The Pic of the Day: Happy birthday, America

Read Next: The Pic of the Day: Happy birthday, America

Third, the world still relies on you to keep order, and enforce the global rules.  They know that you are — at heart — a benevolent force in the world.  You only strike out when you feel threatened, or your interests are at stake, and you fight for what most would consider, the majority of the time, a just cause.

Do not take this for granted.  Besides a hoard of fanatical Islamic extremists lashing out at you (and the rest of the world), no country really fundamentally and actively seeks your destruction.  Yes, you have international enemies, but they fear you, and they know that any attempt to attack you would be met with global resistance, because the world needs you.  That is a very secure place in which to find yourself.

Fourth, you have a healthy dose of self-awareness.  You know that you are not always right, either at home or in international affairs.  You make mistakes, choose poorly, and occasionally go down the wrong path.  The good news is, you usually self-correct.  It may take time, but eventually, through shear force of will, you come to grips with your problems.  Slavery. Poverty.  Limited suffrage.  Wealth inequality.  Economic weakness.  Social disunity.  You have faced them all down.  Slowly, methodically, and with determination, you have worked, or keep working, through them.  That is no small feat.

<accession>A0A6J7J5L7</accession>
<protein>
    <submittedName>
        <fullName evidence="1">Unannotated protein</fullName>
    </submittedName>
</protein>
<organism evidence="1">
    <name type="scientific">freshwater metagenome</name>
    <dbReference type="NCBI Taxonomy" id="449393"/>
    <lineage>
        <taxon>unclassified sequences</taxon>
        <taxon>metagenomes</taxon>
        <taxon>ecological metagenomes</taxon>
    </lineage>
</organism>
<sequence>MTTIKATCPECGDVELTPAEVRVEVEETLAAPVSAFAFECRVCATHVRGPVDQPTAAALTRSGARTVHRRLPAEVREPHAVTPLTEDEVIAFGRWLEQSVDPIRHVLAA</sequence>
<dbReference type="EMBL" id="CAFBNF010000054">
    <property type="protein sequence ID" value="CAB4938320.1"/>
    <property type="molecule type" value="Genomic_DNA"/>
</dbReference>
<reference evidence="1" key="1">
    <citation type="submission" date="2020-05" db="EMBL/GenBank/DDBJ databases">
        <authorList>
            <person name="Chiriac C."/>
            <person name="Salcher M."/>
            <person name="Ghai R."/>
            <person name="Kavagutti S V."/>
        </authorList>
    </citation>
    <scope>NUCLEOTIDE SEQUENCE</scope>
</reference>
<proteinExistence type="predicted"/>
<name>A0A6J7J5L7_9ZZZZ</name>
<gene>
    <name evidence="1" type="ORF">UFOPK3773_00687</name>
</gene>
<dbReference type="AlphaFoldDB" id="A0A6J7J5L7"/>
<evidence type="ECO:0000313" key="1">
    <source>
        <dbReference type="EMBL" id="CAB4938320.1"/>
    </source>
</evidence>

Finally, just look at yourself.  Where else in the world can you show up, fresh off the boat, with little money or social status, and within a generation or two, have built yourself up to be solidly middle class, or even wealthy.  That is nothing to scoff at.  The American dream is real.  You can make it here, and for that reason, many want to come and try for themselves.  Through their efforts, your whole country is usually better off.

So, happy birthday, America.

For 240 years you have been that shining lighthouse on the shore, that city on the hill, to which a lot of the rest of the world aspires to go, or at least, to emulate.  Promise yourself that as you begin your next 240 years, you will keep this in mind, and that you will actively work to protect and nurture what you have.  It is a glorious place to be.